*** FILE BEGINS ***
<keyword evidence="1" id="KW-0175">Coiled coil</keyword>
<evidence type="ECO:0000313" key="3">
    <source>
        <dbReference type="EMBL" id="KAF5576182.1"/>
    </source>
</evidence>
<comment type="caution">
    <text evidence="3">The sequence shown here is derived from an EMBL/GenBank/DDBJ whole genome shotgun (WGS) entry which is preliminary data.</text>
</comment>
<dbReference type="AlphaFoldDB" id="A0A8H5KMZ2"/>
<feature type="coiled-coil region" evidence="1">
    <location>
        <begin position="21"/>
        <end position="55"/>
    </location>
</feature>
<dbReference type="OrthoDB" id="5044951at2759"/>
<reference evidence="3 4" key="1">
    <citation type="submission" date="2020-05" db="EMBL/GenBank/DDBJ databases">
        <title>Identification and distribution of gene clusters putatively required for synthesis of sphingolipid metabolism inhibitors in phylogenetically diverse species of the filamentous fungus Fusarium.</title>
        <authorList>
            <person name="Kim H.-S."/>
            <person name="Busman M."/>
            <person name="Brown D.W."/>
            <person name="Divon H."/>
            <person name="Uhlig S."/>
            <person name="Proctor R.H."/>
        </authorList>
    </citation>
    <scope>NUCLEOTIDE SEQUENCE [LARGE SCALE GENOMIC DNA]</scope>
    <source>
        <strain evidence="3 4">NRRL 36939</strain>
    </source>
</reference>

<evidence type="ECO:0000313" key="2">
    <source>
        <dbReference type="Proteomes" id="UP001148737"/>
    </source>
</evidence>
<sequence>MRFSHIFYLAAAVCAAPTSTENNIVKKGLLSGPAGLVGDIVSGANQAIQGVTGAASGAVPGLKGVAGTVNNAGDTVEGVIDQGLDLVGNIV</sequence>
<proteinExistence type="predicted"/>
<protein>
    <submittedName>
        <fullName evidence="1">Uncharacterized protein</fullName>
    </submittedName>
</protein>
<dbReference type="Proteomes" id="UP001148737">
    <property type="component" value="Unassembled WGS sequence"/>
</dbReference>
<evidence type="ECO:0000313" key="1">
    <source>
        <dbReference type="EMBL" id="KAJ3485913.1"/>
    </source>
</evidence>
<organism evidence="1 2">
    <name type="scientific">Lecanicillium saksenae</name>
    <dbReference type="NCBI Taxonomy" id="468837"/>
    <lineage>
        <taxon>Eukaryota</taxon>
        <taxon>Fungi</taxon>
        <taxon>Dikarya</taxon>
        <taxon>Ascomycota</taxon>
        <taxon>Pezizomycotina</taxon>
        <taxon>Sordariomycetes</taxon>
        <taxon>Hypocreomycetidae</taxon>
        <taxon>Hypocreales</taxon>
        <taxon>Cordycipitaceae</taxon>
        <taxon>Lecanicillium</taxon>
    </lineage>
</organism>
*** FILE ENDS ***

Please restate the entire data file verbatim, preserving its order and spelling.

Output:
<keyword evidence="1" id="KW-0175">Coiled coil</keyword>
<evidence type="ECO:0000313" key="3">
    <source>
        <dbReference type="EMBL" id="KAF5576182.1"/>
    </source>
</evidence>
<comment type="caution">
    <text evidence="3">The sequence shown here is derived from an EMBL/GenBank/DDBJ whole genome shotgun (WGS) entry which is preliminary data.</text>
</comment>
<dbReference type="AlphaFoldDB" id="A0A8H5KMZ2"/>
<feature type="coiled-coil region" evidence="1">
    <location>
        <begin position="21"/>
        <end position="55"/>
    </location>
</feature>
<dbReference type="OrthoDB" id="5044951at2759"/>
<reference evidence="3 4" key="1">
    <citation type="submission" date="2020-05" db="EMBL/GenBank/DDBJ databases">
        <title>Identification and distribution of gene clusters putatively required for synthesis of sphingolipid metabolism inhibitors in phylogenetically diverse species of the filamentous fungus Fusarium.</title>
        <authorList>
            <person name="Kim H.-S."/>
            <person name="Busman M."/>
            <person name="Brown D.W."/>
            <person name="Divon H."/>
            <person name="Uhlig S."/>
            <person name="Proctor R.H."/>
        </authorList>
    </citation>
    <scope>NUCLEOTIDE SEQUENCE [LARGE SCALE GENOMIC DNA]</scope>
    <source>
        <strain evidence="3 4">NRRL 36939</strain>
    </source>
</reference>

<evidence type="ECO:0000313" key="2">
    <source>
        <dbReference type="Proteomes" id="UP001148737"/>
    </source>
</evidence>
<sequence>MRFSHIFYLAAAVCAAPTSTENNIVKKGLLSGPAGLVGDIVSGANQAIQGVTGAASGAVPGLKGVAGTVNNAGDTVEGVIDQGLDLVGNIV</sequence>
<proteinExistence type="predicted"/>
<protein>
    <submittedName>
        <fullName evidence="1">Uncharacterized protein</fullName>
    </submittedName>
</protein>
<dbReference type="Proteomes" id="UP001148737">
    <property type="component" value="Unassembled WGS sequence"/>
</dbReference>
<evidence type="ECO:0000313" key="1">
    <source>
        <dbReference type="EMBL" id="KAJ3485913.1"/>
    </source>
</evidence>
<organism evidence="1 2">
    <name type="scientific">Lecanicillium saksenae</name>
    <dbReference type="NCBI Taxonomy" id="468837"/>
    <lineage>
        <taxon>Eukaryota</taxon>
        <taxon>Fungi</taxon>
        <taxon>Dikarya</taxon>
        <taxon>Ascomycota</taxon>
        <taxon>Pezizomycotina</taxon>
        <taxon>Sordariomycetes</taxon>
        <taxon>Hypocreomycetidae</taxon>
        <taxon>Hypocreales</taxon>
        <taxon>Cordycipitaceae</taxon>
        <taxon>Lecanicillium</taxon>
    </lineage>
</organism>